Kazakhstan held competitive elections to the lower house of parliament. Despite some problems, they were the freest in the country's history and were an important step forward in democratization and political pluralism in the country. Ariel Cohen, an American political scientist and expert on international security and energy relations of Russia-Eurasia, Eastern Europe and Middle East regions, assessed the elections to the Mazhilis this way.
"The results of these elections are important not only for the country, promoting President Kassym-Jomart Tokayev's reform program, but also internationally, as they have a geopolitical and economic impact.
Nevertheless, the great powers, China and Russia, and even their Central Asian neighbors, were not thrilled with Kazakhstan's democratic progress, since their internal vectors are directed in the opposite direction," the political scientist said.
He noted that Kazakhstan is strategically and economically important. Its size is comparable with Western Europe and stretches across two time zones, from east to west. It borders Russia and China, as well as three Central Asian neighbors: Kyrgyzstan, Uzbekistan and Turkmenistan.
The country is a major producer of oil, gas, uranium and some rare-earth elements vital to green energy.
"Sparsely populated, landlocked and geographically unprotected, Kazakhstan must walk a careful diplomatic tightrope, balancing the liberal aspirations of younger, more educated, more modern voters while unfriendly or skeptical neighbors are forced to watch. It seeks to distance itself from an increasingly isolated, sanctioned and hostile Russia, while avoiding provoking China or allowing Beijing to fill the vacuum created by Moscow. Kazakhstan must cautiously walk a tightrope amid the massive economic disruption caused by Covid and then Russia's war in Ukraine and the sanctions that followed," the expert said.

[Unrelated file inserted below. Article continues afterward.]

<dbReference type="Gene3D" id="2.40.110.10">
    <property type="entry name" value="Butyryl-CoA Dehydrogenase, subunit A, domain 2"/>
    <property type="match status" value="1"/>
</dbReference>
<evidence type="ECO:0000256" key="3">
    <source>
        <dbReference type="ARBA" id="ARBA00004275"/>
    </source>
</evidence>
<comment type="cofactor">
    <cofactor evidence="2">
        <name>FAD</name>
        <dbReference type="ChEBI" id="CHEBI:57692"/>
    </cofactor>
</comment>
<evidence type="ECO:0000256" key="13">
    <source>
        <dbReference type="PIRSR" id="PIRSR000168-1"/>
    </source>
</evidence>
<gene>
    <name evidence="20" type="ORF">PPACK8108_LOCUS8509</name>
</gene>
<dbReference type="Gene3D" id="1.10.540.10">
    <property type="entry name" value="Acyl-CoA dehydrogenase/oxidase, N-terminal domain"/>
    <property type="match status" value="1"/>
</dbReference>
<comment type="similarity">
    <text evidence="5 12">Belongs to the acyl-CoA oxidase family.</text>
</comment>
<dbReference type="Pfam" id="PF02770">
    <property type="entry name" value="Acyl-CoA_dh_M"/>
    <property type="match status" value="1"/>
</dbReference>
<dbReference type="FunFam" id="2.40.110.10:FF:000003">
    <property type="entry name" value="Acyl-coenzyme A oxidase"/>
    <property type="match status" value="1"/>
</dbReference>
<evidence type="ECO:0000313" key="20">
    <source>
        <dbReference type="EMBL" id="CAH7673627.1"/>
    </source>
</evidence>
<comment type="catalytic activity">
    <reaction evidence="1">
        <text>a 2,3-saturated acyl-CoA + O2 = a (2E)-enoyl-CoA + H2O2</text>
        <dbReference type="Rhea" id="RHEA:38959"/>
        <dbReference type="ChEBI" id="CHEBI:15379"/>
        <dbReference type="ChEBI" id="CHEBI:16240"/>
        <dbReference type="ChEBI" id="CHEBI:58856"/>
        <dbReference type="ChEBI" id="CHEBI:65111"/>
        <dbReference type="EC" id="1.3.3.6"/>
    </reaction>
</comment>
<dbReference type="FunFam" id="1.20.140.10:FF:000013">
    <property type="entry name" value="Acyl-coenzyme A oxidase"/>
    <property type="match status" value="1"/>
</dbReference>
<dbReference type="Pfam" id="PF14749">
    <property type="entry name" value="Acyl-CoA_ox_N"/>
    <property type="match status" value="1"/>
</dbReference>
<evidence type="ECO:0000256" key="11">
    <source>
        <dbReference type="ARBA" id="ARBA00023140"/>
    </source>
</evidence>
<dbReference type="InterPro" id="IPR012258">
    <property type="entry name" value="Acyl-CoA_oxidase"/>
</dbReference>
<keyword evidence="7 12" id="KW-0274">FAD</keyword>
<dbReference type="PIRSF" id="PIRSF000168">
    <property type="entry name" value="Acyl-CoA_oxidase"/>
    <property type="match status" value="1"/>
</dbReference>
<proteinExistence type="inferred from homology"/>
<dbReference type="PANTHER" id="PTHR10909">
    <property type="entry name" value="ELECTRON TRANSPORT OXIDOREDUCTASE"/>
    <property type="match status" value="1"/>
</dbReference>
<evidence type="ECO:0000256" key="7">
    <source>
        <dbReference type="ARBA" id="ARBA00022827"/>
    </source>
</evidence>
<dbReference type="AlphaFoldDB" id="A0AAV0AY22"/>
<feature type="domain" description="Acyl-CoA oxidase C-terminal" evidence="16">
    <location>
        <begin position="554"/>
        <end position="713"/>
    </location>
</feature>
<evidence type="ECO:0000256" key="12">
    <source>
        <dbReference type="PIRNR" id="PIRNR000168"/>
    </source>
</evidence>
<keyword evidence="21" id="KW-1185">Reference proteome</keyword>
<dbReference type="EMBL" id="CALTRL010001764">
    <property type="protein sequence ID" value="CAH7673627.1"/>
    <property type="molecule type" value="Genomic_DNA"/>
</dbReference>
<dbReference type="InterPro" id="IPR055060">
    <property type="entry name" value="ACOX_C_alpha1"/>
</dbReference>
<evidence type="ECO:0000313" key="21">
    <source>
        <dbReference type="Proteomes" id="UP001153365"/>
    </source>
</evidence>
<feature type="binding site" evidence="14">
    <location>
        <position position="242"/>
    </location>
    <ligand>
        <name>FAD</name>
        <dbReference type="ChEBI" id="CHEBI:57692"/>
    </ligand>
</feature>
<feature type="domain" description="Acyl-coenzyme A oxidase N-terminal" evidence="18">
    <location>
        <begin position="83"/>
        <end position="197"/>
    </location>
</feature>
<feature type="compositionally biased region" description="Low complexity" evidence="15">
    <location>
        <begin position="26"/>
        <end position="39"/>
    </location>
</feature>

The article points out that the election shook the political model that emerged during the country's first three decades of independence, when the ruling Nur Otan party enjoyed a massive and uncontested majority.
"As a result of the election, the ruling centrist Amanat party (Nur Otan's successor) won with only 53.9 percent of the vote. What is most important for the energy and financial markets is that the elections resulted in a centrist Mazhilis designed to accelerate Kazakhstan's de-oligarchization, privatization, break away from Russia and further liberal economic reforms. This centrist bloc of votes was split between the traditional values-oriented People's Democratic Patriotic Party Auyl (10.9%) with its rural social-democratic platform, the newly created urban market-oriented Respublica party (8, 59%), which promises 21st-century market and digital modernization for the new Kazakhstan, and the socially conservative, mostly rural-oriented Aq Jol Democratic Party of Kazakhstan (8.4%), which promises land reform and agricultural modernization. The remaining votes were split between the People's Party (6.8%) and the National Social Democratic Party, representing a more active opposition.
The remaining votes were given to independent candidates or the ballots were spoiled," says the publication.
Although the turnout at the elections was lower than expected (54%), it is still safe to say that these elections will have a decisive influence on Kazakhstani politics and the international energy situation, the expert believes.
"While this centrist coalition generally supports President Tokayev, opposition voices on both the left and the right mostly criticize the government for the slow pace of reforms. Since Tokayev no longer has an unchallenged majority and has to rely on the support of other centrist parties, it is likely that Kazakhstan will pursue several policies that will soon have an impact on global energy markets," Cohen suggests.